A panic gripped him.

“Lord!” he shouted, looking skyward. “Lord, help me!

He waited, expectantly, scanning the darkening sky for signs of divine intervention, snot dribbling from his nose.


A minute passed, and still there was no sign of God.

“Lord? Why hath thou forsaken me? Why? If it’s because I haven’t been to church for the past thirty years, I think that’s very petty indeed, considering your position!”

“Jesus, then?” he asked, after a while. “Or are you all in it together?”

No reply.

Wally sniffed and let out a whine, his face contorting, reflecting the desolation he felt in his heart.

“Allah?” he said, in a whisper, so not to alert his main brand of God to his two-timing.



Silence, except for the slapping and splashing of small waves against his kayak. The wind was picking up and the water becoming choppy.

His shoulders rocked as the sobbing became a convulsion. It was hopeless. He was going to die, he felt sure, and the pike would probably eat his remains. His wife (if he’d had one) would have probably stood on the shore each morning and night, singing laments to his loss, vowing never to marry again and forever wondering: "Where's Wally?"

A flash of inspiration struck him, and he let go of his paddle with one hand to reach into his jacket pocket, for his mobile phone. With a cold finger, he stabbed ‘999’ then swore loudly when he realised, in his haste while leaving the house earlier in the day, that he’d accidentally picked up his television remote, rather than the phone.

He flung it into the lake, with a closely-followed yell of “Bastard!”

Abandoned by two or possibly three gods, and without the ability to call for a helicopter rescue, he resigned himself to his inevitable, early death, hoping that the process of drowning wasn’t too distressing, and also that he drowned before the pike started to eat him.

Then, there was a shrill cry in the air. He looked up and saw a white figure hovering over him. He squinted.

An angel?

Could it be?

In answer, a slithery turd slopped against his forehead, splashing over his face, with a bit of it going in his mouth. The rather large seagull – as it turned out – gave a mocking cackle as it beat its wings and, to add insult to injury, made its way straight towards Shoreshire.

But it gave him an idea, and he shouted out: “Archangel Michael? Please? I’m begging you – take me home on angel’s wings!”

Again, he waited, staring into the sky with hope and anticipation…

… again, nothing happened.

“Angel Gabriel?”


“Angel… ina Jolie? Will you adopt me?”

He realised that was a long-shot and was unsurprised when she failed to materialise. It was worth a try, though.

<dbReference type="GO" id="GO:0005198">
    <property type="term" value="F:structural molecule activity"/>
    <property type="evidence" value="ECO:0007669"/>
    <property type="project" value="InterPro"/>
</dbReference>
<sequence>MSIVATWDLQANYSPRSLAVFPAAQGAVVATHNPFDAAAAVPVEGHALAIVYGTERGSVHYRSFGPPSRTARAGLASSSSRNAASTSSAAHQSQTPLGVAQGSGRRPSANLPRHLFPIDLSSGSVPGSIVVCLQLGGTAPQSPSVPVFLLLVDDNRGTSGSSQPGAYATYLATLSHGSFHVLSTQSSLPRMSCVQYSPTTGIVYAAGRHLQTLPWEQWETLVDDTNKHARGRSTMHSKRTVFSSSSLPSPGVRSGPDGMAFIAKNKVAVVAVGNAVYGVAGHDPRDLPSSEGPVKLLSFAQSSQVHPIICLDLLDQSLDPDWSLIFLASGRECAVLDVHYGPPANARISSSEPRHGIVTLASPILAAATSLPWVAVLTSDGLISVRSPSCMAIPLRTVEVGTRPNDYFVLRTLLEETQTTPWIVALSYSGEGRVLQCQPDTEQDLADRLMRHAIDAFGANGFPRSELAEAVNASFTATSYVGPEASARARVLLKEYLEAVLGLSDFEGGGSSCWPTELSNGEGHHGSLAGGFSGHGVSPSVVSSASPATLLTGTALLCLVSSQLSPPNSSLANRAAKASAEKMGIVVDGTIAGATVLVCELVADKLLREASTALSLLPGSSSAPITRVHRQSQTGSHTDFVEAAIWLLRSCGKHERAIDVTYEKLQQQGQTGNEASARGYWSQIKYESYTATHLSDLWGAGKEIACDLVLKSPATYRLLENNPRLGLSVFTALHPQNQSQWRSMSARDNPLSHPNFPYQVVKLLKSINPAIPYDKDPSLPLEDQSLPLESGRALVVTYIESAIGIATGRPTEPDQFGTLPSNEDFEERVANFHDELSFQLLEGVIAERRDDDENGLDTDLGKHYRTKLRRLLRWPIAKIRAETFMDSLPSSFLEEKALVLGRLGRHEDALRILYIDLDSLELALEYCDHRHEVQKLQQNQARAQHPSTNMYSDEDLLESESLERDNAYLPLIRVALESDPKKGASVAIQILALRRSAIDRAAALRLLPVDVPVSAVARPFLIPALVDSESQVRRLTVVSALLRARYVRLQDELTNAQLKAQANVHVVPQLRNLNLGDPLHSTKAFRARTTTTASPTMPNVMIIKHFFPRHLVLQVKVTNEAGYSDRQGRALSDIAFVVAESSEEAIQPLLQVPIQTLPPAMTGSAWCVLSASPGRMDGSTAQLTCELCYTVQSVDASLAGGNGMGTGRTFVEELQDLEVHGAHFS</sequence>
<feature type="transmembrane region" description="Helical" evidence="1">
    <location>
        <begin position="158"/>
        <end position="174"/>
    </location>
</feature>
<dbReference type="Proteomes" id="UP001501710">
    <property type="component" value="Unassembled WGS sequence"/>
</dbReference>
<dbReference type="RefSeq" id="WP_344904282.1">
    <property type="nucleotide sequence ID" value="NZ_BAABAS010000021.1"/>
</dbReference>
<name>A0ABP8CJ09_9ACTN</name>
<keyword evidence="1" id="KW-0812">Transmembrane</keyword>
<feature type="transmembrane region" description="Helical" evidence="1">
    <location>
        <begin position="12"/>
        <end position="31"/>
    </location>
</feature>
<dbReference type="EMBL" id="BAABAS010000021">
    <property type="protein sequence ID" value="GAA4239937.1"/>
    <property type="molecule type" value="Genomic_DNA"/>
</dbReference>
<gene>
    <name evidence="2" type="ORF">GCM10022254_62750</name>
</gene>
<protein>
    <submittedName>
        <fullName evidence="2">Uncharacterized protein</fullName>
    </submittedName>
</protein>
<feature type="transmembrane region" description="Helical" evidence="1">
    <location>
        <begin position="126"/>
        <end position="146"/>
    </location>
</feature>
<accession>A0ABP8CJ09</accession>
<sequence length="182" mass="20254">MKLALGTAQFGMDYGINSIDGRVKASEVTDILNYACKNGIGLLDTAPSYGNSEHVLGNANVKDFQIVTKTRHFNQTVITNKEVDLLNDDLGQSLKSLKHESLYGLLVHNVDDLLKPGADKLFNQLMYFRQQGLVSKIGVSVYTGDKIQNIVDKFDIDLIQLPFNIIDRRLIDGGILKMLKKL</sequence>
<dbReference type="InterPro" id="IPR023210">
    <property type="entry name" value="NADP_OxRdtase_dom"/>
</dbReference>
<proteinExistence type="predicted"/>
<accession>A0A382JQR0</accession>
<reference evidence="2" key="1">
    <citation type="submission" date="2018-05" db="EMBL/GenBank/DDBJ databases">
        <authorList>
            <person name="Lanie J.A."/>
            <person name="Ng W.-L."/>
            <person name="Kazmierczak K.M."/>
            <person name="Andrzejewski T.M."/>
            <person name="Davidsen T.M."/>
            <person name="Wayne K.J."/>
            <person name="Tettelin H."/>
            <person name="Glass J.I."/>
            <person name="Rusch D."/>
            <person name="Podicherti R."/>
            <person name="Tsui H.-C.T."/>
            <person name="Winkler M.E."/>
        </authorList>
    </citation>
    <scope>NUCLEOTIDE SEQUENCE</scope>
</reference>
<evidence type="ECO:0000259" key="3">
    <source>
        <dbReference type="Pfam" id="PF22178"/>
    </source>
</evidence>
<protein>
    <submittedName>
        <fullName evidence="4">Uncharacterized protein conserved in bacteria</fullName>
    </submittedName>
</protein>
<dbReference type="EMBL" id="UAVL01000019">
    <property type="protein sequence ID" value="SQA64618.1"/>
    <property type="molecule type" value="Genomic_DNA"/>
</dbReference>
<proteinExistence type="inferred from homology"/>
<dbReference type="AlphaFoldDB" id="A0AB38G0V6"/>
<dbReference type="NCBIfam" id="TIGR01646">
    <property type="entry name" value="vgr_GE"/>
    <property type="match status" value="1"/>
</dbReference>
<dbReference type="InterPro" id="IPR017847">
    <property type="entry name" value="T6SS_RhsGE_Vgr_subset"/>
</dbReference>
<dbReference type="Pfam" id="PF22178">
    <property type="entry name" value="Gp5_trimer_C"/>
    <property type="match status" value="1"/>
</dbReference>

“Rrrraarrrr!” he roared, losing his temper. “What is the point of you all, anyway, if you won’t help people when they need it?”

He scanned the waters and looked about the kayak, hoping for, perhaps, a friendly dolphin or even a mermaid to tow him to shore, but it was becoming so dark that he couldn’t have seen them even if they were there.

Then he looked again to the lights of Shoreshire, a pang of sadness in his heart. Families would be sitting down to their evening meals, laughing and basking in the joy of not being out in the middle of a stupid lake, destined to die, like he was. He wasn’t even 40-years-old.

He lowered his head, tears welling again, and pondered the double-bladed paddle he held in his hands.


He looked up once more to the glow of his village.

Slowly, he lifted the paddle and sliced one of the blades into the water, pulling hard.

The kayak moved forward.

He repeated the effort with the opposite blade and his vessel lurched.

Pumping his arms, he kept going, heaving and panting, putting all the effort he could into reaching the shores of Shoreshire.

Within minutes, he could clearly see the village pub and the floodlit jetty. He was getting closer! His chest throbbed with breathlessness and exhilaration, and he began to feel like – barring a last minute pike attack – he was actually going to make it back to dry land.

He laughed, longer and louder than he’d ever laughed before, still pounding and pulling the water past him, and before long, the hull of the kayak scraped over gravel and he slid onto the shore.

Jumping out of the boat, he danced on the solid ground, punching the air and cheering himself.

“And THAT’S why I’m becoming an atheist, you wankers!” he declared to the sky, before tramping to his beachside house.

* * * * *

With the gas fire turned on full and a welcome heat beginning to fill the room and warm his bones, Wally collapsed into his armchair and breathed a loud sigh of satisfaction. He picked up his mobile phone from the coffee table and tried to turn on the television.

“Bollocks!” he said, his brow creasing.

After long minutes of staring blankly at the lifeless screen in the corner of the room, his lower lip trembled and a tear ran down his cheek. A terrifying thought struck him: would he ever see Downton Abbey again?

He looked up to the ceiling and pleaded, with a sob: “Buddha? Can you hear me?”

* * * * *

In the darkness, King Bitey – the largest and lord of all pike – watched the light of Wally’s window from the cold water and seethed bubbles through the too-many teeth in his oversized mouth.

“Next time, human… next time…” he vowed, before slinking back to the black depths of the lake.

The End

(P.S. If anyone has the will and ability to contribute to my ‘fighting fund’... I need carpets and somewhere to hang my clothes! Donations would be most welcome through PayPal, at:


Anything would be greatly appreciated.)